Update 1: Thammanat seems to lead some kind of exalted existence. Prachatai has a story of Samart Jenchaijitwanich, Assistant to the Minister of Justice, who “has submitted his resignation letter to the Minister after Phalang Pracharat Party voted to remove him from all positions in the government and the party.” He was “Director of the Complaint Centre of Phalang Pracharat Party, a government whip, president of an anti-ponzi scheme committee, and member of other Phalang Pracharat Party committees.”

Samart was outed by Sira Jenjaka, a Phalang Pracharat MP, who “revealed that he [Samart] cheated on an English exam by sending a proxy to take the test for him. The test was a part of the requirement for a PhD at Ramkhamhaeng University.”

It was a “Phalang Pracharat investigative committee led by Paiboon Nititawan [that] voted unanimously to remove Samart from all political positions in the government and the party.”

As far as we can determine, Samart has not been charged or convicted of anything.

In comparison, Thammanat, in addition to his conviction for heroin trafficking, has a fake degree and has repeatedly lied to parliament, the media and the people. He also managed to barely escape a murder charge a few years ago. We know that Gen Prawit Wongsuwan loves, promotes and protects Thammanat, but his ability to avoid political damage suggests even more powerful support.

Update 2: The fallout from the Constitutional Court’s bizarre decision continues. Social media is scathing, parodying the decision, damning the court, and slamming the regime. The commentary is equally scathing. As Thai PBS puts it, the decision “has sparked outrage and ridicule and has added to the feeling of hopelessness…”. It cites Thitinan Pongsudhirak, a political science lecturer at Chulalongkorn University and an interpreter of Thailand for the English-speaking world: “This is arguably Thailand’s lowest point in its international life.” Titipol Phakdeewanich, a political scientist at Ubol University, said the verdict “continue[d] to undermine the legal system of the country …[and] is not based on facts.”





Further updated: Another 112 arrest

14 01 2021

Prachatai’s Facebook page has reported another arrest of a student, accused of lese majeste:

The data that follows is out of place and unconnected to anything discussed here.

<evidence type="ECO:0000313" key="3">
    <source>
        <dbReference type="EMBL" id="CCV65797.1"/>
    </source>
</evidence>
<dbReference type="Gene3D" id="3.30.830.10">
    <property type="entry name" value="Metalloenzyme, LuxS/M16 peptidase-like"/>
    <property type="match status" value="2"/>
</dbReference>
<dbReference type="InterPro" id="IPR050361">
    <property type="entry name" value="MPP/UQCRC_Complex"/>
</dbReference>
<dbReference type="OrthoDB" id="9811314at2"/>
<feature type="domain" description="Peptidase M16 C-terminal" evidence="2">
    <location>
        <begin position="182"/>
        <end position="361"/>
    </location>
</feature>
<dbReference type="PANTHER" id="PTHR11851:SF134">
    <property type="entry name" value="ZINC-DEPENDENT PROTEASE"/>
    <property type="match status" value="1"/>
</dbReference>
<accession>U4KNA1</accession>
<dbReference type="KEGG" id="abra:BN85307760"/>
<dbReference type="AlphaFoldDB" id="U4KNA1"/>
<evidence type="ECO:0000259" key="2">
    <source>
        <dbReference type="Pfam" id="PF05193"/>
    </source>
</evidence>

Thai Lawyers for Human Rights (TLHR) reported that Sirichai, a first year student at Thammasat University and a member of the student activist group United Front of the Thammasat and Demonstration, was arrested by officers from the Khlong Luang Police Station under a Section 112 charge, and was being taken to the Border Police [BPP] Region 1 headquarters.

When activists and friends arrived at the BPP headquarters they were told Sirichai was not there. He was located about an hour later “at his dormitory, and that a number of plainclothes officers have brought him there while they search his room.” Those who located him “demand[ed] that the officers wait for a lawyer to arrive at the dormitory before taking Sirichai elsewhere.” After a lawyer arrived, the “officers then presented a warrant from the Thanyaburi Provincial Court and said that they will be taking Sirichai back to the Khlong Luang Police Station.”

Later, his friends were told “that Sirichai is being held at the Khlong Luang Police Station. However, a TLHR lawyer asked officers at the police station, and was told that Sirichai is not there.”

The case is murky at this stage. If more information becomes available, PPT will update this post.

Update 1: Prachatai has an updated report on this case. It states that Sirichai is “a 1st year student at the Puey Ungphakorn School of Development Studies, Thammasat University, and a member of the student activist group United Front of Thammasat and Demonstration…”. He was arrested in the middle of the night by Khlong Luang police and taken to the Khlong Luang Police Station. Sirichai reportedly “faces charges under Section 112 for spraying paint on a portrait of the King.”

It is added that “Sirichai was taken to the Thanyaburi Provincial Court on Thursday morning (14 January) for a temporary detention request. The court then ruled to allow him to be temporarily detained for 12 days. His lawyer is now requesting bail using a Thammasat University lecturer’s position as security.”

TLHR says that “Sirichai’s case is the first time since Prime Minister Gen Prayut Chan-o-cha’s announcement on 19 November 2020 that every law will be used against the pro-democracy protesters that a court issue[d] an arrest warrant for a Section 112 charge.”

Thai Enquirer has a powerful op-ed:

On Wednesday night, state security officials abducted New Sirichai from his dormitory. The officials were not in uniform, did not declare an arrest warrant, and took him to an undisclosed location.

Rights groups and politicians said that the arrest amounted to kidnapping because of the nature and timing of the abduction….